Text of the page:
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Dow Jones Drops GE, A Member Of The Original Industrial Average In 1896

Specialist John McNierney works at the post that handles General Electric on the floor of the New York Stock Exchange in January. The struggling company was dropped from the Dow Jones Industrial Average on Tuesday.

When the Dow Jones Industrial Average was created more than 120 years ago, it included 12 companies. Nearly all of the names faded away long ago: United States Leather Company, Distilling & Cattle Feeding Co., Chicago Gas Light And Coke Company.

All but one: General Electric, which on Friday was finally dropped from the now 30-company Industrial Average in favor of the parent company of the Walgreens chain of pharmacies.

General Electric was off and on the average repeatedly in its early years, but had been a fixture since 1907. Standard Oil descendant ExxonMobil is the next longest-tenured company, first added in 1928. All but two other companies, United Technologies and Proctor & Gamble, were added after 1975.

"With its addition, the DJIA will be more representative of the consumer and health care sectors of the U.S. economy," said David Blitzer, managing director of Dow Jones Indices, said in a press release. "Today's change to the DJIA will make the index a better measure of the economy and the stock market."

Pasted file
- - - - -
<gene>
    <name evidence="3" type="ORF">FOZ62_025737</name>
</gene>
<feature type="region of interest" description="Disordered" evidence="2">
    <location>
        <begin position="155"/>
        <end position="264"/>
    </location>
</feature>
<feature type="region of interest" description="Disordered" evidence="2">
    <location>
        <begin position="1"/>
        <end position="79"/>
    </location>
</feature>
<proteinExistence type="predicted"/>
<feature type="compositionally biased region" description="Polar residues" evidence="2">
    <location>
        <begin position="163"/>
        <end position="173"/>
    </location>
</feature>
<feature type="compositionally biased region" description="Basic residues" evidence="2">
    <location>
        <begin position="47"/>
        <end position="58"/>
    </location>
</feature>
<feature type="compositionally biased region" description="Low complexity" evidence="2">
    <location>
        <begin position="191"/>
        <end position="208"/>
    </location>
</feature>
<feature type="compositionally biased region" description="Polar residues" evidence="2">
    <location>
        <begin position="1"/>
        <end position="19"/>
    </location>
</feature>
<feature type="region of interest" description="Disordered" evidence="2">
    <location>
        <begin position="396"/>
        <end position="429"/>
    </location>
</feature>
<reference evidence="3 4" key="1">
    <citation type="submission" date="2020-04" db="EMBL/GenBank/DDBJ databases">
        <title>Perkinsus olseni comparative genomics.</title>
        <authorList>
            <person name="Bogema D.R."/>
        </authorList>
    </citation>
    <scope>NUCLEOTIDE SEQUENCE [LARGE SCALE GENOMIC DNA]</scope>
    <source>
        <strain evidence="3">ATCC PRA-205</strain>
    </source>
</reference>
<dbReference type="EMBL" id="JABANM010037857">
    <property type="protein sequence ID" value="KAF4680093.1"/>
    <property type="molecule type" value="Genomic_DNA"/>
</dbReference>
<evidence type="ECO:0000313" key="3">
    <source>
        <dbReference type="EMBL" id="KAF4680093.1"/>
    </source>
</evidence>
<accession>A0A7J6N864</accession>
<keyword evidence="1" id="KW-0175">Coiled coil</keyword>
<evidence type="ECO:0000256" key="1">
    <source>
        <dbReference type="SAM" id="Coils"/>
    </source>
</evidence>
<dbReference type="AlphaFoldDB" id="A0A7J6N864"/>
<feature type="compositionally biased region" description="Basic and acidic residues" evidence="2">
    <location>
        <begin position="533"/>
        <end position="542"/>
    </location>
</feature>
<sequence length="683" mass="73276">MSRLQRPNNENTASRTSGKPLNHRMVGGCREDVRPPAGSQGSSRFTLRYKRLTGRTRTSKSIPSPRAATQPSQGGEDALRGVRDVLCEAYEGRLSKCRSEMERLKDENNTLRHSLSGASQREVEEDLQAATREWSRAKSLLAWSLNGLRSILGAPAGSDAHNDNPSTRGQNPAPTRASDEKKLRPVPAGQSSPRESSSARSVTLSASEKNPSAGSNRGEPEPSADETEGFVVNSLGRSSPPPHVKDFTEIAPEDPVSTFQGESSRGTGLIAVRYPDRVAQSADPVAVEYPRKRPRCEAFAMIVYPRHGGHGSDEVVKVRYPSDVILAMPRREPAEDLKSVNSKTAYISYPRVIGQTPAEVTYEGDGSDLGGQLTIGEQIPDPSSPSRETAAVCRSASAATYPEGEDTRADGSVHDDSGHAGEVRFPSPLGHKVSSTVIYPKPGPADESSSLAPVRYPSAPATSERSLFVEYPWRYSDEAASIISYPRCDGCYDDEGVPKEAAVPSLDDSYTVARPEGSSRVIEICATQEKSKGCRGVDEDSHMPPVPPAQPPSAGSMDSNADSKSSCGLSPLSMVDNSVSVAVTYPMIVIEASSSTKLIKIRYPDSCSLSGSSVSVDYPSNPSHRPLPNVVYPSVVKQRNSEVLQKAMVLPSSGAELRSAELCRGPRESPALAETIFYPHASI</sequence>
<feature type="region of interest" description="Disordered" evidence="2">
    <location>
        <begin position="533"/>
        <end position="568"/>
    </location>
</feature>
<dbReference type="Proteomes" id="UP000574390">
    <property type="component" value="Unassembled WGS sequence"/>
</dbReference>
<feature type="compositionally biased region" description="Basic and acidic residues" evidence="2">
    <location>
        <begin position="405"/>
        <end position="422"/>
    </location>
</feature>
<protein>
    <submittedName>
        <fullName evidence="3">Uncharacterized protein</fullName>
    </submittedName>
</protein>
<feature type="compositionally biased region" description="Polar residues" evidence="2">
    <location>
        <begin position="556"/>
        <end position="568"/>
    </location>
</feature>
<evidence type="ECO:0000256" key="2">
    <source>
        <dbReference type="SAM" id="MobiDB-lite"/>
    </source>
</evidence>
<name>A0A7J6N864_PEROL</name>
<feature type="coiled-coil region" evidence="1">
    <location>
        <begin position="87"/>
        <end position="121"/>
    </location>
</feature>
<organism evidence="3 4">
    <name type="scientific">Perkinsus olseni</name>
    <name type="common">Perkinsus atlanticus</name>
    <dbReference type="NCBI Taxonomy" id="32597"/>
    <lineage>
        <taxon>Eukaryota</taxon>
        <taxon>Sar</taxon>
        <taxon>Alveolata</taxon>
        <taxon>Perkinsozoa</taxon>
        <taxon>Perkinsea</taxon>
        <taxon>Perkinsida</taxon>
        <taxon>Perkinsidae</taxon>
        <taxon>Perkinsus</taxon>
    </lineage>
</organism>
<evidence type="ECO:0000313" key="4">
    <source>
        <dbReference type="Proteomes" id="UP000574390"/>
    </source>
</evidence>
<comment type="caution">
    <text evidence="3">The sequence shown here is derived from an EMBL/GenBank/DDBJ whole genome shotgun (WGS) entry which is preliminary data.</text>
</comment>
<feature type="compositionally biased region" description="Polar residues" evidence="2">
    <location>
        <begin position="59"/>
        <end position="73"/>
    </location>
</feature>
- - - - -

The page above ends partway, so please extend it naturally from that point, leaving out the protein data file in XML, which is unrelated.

As recently as 2005 according to Reuters, General Electric was the most valuable publicly traded company in the United States. The industrial conglomerate — originally assembled out of the various business interests of Thomas Edison in 1889 — was long without peer in the business world.

But in recent years the company has been through a painful restructuring that has included the loss of its once highly profitable finance division, reports NPR's Jim Zarroli. It also sold off its century-old railroad business, and its stock has fallen by half in the past year.

GE will be replaced by the drug store chain Walgreens Boots Alliance, which has more than 13,000 retail pharmacies in 11 countries, as well as nearly 400 pharmaceutical distribution centers.

The Dow, initially intended as a representative sample of the U.S. industrial sector, is now more reflective of the economy as a whole, and regularly updates its roster of 30 companies in an effort to maintain that. Other changes this decade were dropping AT&T in favor of Apple in 2015; replacing Alcoa, Bank of America and Hewlett Packard with Nike, Visa and Goldman Sachs in 2013; and adding insurer UnitedHealth in place of Kraft Foods in 2012.

It should be noted that removal from the Dow Jones Industrial Average is no corporate death knell — even some of the first companies taken out still exist in some form. Chicago Gas Light And Coke Company, for instance, dropped in 1898, existed as a standalone company until 2007 and has been incorporated into regional utility provider Wisconsin Utility Corporation.

And Reuters notes that Bank of America, dropped in 2013, has outperformed the industrial average significantly since then.

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